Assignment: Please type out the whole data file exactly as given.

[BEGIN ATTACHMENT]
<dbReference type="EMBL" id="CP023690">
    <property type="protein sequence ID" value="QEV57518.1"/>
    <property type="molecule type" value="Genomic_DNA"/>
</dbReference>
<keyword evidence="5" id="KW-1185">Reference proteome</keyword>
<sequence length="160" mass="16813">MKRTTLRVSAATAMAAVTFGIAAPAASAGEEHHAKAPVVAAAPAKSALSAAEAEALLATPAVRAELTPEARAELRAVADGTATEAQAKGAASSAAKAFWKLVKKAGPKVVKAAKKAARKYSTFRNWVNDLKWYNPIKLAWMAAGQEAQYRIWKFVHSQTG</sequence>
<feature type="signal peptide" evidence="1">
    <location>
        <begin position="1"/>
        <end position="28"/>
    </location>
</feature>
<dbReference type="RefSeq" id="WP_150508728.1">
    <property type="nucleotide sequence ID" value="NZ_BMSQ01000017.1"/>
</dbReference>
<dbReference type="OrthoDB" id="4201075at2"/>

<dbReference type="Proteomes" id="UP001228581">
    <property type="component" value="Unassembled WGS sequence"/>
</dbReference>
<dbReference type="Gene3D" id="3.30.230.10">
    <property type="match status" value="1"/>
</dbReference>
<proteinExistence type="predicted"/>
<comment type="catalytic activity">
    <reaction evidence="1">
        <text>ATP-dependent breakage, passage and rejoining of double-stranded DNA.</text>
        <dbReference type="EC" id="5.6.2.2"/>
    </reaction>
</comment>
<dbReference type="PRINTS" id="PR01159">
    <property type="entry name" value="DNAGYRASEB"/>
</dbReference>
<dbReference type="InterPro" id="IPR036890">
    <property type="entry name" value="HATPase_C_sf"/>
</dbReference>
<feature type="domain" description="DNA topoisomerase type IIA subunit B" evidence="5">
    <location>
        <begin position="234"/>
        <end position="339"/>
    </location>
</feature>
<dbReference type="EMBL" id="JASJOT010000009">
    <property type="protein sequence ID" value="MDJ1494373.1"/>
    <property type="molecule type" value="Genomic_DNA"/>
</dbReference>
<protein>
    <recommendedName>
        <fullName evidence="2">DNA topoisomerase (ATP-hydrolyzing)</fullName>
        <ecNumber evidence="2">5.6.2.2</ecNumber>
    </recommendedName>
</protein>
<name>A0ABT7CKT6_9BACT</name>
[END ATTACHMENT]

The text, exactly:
<dbReference type="EMBL" id="CP023690">
    <property type="protein sequence ID" value="QEV57518.1"/>
    <property type="molecule type" value="Genomic_DNA"/>
</dbReference>
<keyword evidence="5" id="KW-1185">Reference proteome</keyword>
<sequence length="160" mass="16813">MKRTTLRVSAATAMAAVTFGIAAPAASAGEEHHAKAPVVAAAPAKSALSAAEAEALLATPAVRAELTPEARAELRAVADGTATEAQAKGAASSAAKAFWKLVKKAGPKVVKAAKKAARKYSTFRNWVNDLKWYNPIKLAWMAAGQEAQYRIWKFVHSQTG</sequence>
<feature type="signal peptide" evidence="1">
    <location>
        <begin position="1"/>
        <end position="28"/>
    </location>
</feature>
<dbReference type="RefSeq" id="WP_150508728.1">
    <property type="nucleotide sequence ID" value="NZ_BMSQ01000017.1"/>
</dbReference>
<dbReference type="OrthoDB" id="4201075at2"/>

<dbReference type="Proteomes" id="UP001228581">
    <property type="component" value="Unassembled WGS sequence"/>
</dbReference>
<dbReference type="Gene3D" id="3.30.230.10">
    <property type="match status" value="1"/>
</dbReference>
<proteinExistence type="predicted"/>
<comment type="catalytic activity">
    <reaction evidence="1">
        <text>ATP-dependent breakage, passage and rejoining of double-stranded DNA.</text>
        <dbReference type="EC" id="5.6.2.2"/>
    </reaction>
</comment>
<dbReference type="PRINTS" id="PR01159">
    <property type="entry name" value="DNAGYRASEB"/>
</dbReference>
<dbReference type="InterPro" id="IPR036890">
    <property type="entry name" value="HATPase_C_sf"/>
</dbReference>
<feature type="domain" description="DNA topoisomerase type IIA subunit B" evidence="5">
    <location>
        <begin position="234"/>
        <end position="339"/>
    </location>
</feature>
<dbReference type="EMBL" id="JASJOT010000009">
    <property type="protein sequence ID" value="MDJ1494373.1"/>
    <property type="molecule type" value="Genomic_DNA"/>
</dbReference>
<protein>
    <recommendedName>
        <fullName evidence="2">DNA topoisomerase (ATP-hydrolyzing)</fullName>
        <ecNumber evidence="2">5.6.2.2</ecNumber>
    </recommendedName>
</protein>
<name>A0ABT7CKT6_9BACT</name>